Supreme Court Agrees With SCI Strikes Down Law That Criminalize Hunting Videos

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    Supreme Court Agrees With SCI and Strikes Down Law That Could Criminalize Hunting Videos

    Washington, DC - The U.S. Supreme Court today, in United States v. Stevens, struck down a federal law that could have criminalized the sale of hunting videos. Safari Club International and the Congressional Sportsmen’s Foundation joined to file an amicus (friend of the Court) brief that explained how the law could apply to many hunting videos. The Court quoted SCI’s brief and relied, in part, on SCI’s arguments to hold the law unconstitutionally overbroad.

    The law made the production or sale of a depiction (e.g., video or picture) of “animal cruelty” punishable by up to five years in prison. The Supreme Court found that Congress wrote the law much too broadly. The law made illegal any depiction of the killing or wounding of a live animal if the act being depicted is itself illegal in the state where the video is sold. As a result, videos of hunting activities that are legal where filmed would violate the law if the videos were sold in a state where that type of hunting activity is illegal. One example from SCI’s brief on which the Court relied was the sharp-tailed grouse, which may be hunted in Idaho, but not in Washington.

    The Court also quoted from SCI’s brief to reject the argument that hunting videos would be protected by the law’s exception for videos with serious educational or scientific value. The Court’s opinion stated “According to Safari Club International and the Congressional Sportsmen’s Foundation, many popular [hunting] videos ‘have primarily entertainment value’ and are designed to ‘entertai[n] the viewer, marke[t] hunting equipment, or increas[e] the hunting community.’”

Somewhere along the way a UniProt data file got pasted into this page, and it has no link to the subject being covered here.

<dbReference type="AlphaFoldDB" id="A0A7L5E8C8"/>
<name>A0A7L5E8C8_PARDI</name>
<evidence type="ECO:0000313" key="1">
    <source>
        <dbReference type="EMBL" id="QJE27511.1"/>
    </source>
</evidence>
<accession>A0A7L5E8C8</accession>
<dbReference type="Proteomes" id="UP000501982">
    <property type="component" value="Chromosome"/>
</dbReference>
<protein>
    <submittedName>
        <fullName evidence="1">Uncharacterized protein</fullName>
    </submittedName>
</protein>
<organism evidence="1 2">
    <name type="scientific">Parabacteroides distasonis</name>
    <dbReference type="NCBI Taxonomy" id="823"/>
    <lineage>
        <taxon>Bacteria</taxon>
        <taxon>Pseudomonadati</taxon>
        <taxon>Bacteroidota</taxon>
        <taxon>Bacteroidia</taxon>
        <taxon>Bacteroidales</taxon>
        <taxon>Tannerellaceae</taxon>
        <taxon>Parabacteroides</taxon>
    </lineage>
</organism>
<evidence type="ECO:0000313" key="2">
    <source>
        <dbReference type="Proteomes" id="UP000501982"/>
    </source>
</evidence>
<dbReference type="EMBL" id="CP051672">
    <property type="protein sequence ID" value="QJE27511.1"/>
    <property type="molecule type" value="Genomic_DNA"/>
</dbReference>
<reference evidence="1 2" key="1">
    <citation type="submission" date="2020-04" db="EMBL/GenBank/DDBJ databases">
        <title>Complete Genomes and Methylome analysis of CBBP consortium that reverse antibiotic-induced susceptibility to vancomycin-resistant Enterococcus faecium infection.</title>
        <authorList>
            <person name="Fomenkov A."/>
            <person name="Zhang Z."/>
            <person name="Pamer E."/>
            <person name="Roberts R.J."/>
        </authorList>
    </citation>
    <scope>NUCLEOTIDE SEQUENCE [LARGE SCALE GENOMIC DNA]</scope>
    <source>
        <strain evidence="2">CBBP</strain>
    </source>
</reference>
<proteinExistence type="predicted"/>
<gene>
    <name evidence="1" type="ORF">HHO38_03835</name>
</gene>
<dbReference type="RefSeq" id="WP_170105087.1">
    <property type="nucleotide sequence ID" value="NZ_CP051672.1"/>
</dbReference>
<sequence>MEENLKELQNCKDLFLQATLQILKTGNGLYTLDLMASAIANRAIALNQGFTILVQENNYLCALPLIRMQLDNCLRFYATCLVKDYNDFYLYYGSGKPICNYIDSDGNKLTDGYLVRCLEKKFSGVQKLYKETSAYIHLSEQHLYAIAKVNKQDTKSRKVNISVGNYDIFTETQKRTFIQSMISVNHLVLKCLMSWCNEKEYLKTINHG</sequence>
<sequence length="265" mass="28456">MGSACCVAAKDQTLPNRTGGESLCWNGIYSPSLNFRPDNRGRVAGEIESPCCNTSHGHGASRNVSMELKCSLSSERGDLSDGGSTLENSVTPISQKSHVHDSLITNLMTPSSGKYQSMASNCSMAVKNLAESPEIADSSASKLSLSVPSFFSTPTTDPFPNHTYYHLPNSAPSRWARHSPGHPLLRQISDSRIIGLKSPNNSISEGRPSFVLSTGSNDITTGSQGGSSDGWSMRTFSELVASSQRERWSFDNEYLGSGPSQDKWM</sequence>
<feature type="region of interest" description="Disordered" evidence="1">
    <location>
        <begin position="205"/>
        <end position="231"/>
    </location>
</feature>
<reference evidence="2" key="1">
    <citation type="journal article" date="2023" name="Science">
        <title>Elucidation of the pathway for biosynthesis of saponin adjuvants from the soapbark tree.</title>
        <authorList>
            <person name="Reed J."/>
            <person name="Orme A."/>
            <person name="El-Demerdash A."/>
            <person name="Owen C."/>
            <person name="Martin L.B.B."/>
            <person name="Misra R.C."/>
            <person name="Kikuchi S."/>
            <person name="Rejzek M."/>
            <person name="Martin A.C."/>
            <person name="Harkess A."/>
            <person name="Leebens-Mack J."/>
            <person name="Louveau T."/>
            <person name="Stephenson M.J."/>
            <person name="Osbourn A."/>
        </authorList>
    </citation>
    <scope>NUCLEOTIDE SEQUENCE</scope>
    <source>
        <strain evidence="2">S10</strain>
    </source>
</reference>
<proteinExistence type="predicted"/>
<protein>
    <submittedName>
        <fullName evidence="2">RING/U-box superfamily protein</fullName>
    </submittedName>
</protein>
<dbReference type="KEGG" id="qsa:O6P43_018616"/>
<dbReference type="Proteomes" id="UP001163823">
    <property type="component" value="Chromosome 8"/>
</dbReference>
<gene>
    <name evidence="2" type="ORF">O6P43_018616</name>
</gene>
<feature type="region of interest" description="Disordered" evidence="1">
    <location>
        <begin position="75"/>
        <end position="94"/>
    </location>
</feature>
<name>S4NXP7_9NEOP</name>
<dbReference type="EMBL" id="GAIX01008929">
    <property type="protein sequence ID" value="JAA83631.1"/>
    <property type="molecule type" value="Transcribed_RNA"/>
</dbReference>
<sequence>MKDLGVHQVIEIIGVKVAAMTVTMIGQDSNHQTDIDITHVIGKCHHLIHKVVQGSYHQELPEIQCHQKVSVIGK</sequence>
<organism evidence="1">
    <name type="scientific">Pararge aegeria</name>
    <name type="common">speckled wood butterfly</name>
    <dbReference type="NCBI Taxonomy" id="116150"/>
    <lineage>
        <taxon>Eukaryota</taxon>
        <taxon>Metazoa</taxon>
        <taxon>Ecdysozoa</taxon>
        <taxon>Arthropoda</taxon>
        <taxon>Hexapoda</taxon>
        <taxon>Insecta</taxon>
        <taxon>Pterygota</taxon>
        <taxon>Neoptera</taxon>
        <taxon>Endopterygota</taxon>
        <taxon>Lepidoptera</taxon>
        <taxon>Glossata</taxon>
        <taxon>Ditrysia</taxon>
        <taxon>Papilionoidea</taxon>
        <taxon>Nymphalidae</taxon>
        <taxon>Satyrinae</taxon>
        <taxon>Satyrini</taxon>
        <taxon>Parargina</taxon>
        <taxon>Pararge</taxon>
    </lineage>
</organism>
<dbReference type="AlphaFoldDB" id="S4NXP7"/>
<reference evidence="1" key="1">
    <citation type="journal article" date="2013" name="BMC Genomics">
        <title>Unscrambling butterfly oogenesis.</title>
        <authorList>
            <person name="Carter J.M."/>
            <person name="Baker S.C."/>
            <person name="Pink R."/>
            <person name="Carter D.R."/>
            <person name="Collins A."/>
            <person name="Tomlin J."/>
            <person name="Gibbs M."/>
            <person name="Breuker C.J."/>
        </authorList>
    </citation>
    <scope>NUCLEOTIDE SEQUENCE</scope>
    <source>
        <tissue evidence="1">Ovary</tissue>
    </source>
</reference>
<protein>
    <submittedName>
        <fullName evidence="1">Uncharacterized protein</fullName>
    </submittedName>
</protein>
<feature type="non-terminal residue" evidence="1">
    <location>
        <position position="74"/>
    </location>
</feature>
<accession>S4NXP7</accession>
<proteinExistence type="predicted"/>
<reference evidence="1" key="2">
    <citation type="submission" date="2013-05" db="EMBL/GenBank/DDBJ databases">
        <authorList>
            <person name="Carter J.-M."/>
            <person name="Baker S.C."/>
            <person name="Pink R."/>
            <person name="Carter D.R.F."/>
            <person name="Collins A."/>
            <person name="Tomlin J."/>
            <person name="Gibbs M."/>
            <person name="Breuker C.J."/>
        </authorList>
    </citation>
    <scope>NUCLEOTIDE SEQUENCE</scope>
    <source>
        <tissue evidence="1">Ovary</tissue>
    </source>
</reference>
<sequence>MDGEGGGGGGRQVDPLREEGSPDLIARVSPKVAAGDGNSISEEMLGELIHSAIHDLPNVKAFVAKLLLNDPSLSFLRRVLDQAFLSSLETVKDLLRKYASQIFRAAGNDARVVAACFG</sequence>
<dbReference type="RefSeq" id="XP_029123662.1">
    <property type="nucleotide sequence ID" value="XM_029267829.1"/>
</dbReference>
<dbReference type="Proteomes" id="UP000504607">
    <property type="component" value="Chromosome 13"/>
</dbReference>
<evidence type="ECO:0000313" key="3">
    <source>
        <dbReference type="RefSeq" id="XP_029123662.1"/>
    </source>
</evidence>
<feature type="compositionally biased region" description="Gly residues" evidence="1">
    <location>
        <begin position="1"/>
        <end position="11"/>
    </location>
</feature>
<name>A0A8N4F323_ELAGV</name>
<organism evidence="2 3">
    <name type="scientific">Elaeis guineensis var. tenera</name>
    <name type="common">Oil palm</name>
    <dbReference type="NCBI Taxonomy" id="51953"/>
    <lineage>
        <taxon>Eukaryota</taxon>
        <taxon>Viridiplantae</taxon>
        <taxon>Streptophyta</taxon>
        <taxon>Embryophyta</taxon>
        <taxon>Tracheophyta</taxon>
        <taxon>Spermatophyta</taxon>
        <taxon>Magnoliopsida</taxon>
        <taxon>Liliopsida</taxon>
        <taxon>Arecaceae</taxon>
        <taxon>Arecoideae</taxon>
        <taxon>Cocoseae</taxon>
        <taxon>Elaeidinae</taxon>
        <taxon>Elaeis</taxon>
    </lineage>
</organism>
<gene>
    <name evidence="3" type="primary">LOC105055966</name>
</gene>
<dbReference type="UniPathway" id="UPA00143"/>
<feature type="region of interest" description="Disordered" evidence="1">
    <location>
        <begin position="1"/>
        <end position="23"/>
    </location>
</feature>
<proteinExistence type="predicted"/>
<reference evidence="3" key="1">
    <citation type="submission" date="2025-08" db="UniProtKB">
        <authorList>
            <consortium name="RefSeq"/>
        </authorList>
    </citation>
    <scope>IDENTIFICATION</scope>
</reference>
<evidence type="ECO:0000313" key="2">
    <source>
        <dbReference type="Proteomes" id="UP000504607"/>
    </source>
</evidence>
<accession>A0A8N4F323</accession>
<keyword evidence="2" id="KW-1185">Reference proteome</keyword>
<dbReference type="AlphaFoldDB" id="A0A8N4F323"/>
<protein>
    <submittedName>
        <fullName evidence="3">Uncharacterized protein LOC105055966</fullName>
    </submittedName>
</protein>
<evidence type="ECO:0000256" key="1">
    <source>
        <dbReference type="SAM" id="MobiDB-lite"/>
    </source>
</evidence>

SCI President Larry Rudolph said, “This tremendous victory is a great example of how SCI is First for Hunters. SCI did not hesitate to devote its resources to filing a brief with the Supreme Court to advocate our interests. The people who produce and sell the hunting videos we all enjoy should not have to risk five years in prison and now they will not. With this opinion, SCI has reached a new level of advocacy for SCI members and for all hunters.”


    Source: Safari Club International
     

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